For patients who underwent knee arthroplasty within the 4.5 years following knee OA diagnosis, a spike in the median costs was observed, which reflects the cost of the knee arthroplasty (Fig. 2). This occurred sooner for patients who did not have HA use, with their inflection point around the 5- to 6-month time point compared to the 16- to 17-month time point for patients treated with HA. This temporal difference was also evident from the median costs at 1 year following knee diagnosis being greater for patients without HA who went on to knee arthroplasty compared to their HA counterparts (Table 3). Conversely, patients who did not undergo knee arthroplasty up to 4 years following knee OA diagnosis incurred lower costs than their knee arthroplasty counterparts.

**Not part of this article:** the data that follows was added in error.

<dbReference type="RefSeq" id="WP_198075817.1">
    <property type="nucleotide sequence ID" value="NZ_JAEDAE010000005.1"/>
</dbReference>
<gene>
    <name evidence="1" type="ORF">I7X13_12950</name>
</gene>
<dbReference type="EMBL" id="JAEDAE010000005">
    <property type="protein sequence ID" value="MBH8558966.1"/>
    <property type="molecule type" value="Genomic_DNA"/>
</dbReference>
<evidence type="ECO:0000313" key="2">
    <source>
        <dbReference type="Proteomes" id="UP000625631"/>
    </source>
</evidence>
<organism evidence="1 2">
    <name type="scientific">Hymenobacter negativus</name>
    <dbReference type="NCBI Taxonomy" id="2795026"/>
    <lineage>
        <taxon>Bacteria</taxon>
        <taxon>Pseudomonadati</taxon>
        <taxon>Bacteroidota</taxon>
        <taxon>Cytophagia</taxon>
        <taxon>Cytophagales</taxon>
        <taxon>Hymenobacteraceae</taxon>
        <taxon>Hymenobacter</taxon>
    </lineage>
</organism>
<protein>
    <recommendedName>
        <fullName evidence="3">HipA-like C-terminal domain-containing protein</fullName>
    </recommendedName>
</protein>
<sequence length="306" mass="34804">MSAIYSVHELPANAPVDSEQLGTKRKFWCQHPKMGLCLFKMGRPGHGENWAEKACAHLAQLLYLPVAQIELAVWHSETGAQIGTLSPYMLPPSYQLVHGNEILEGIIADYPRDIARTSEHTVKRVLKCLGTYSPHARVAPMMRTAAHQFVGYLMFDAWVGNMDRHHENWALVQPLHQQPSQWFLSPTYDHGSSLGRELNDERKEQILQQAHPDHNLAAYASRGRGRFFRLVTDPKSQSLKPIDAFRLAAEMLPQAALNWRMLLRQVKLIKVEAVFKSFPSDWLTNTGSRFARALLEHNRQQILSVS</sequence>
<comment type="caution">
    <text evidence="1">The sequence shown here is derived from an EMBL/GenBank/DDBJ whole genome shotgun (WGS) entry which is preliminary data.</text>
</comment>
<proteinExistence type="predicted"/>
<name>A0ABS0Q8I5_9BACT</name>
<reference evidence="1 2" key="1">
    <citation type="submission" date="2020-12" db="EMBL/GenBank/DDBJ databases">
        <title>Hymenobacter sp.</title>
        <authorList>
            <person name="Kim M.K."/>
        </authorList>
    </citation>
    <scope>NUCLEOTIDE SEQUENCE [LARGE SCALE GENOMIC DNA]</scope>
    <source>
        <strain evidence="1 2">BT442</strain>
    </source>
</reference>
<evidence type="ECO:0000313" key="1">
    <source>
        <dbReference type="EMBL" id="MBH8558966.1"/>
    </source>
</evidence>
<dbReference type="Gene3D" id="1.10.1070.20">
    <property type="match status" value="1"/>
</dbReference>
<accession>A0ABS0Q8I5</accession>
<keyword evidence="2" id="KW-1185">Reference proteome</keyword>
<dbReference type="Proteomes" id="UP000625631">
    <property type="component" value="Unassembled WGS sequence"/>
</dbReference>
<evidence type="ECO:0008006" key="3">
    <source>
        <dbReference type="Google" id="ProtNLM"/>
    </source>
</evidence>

Fig. 2
figure2

Median cost for HA and no-HA patients with and without knee arthroplasty in the months following knee OA diagnosis (with 25th and 75th percentile bands)

Table 3 Median cumulative cost per patient after 1, 2, 3, and 4 years following knee OA diagnosis, with inter-quartile range in parenthesis (in US$)

Discussion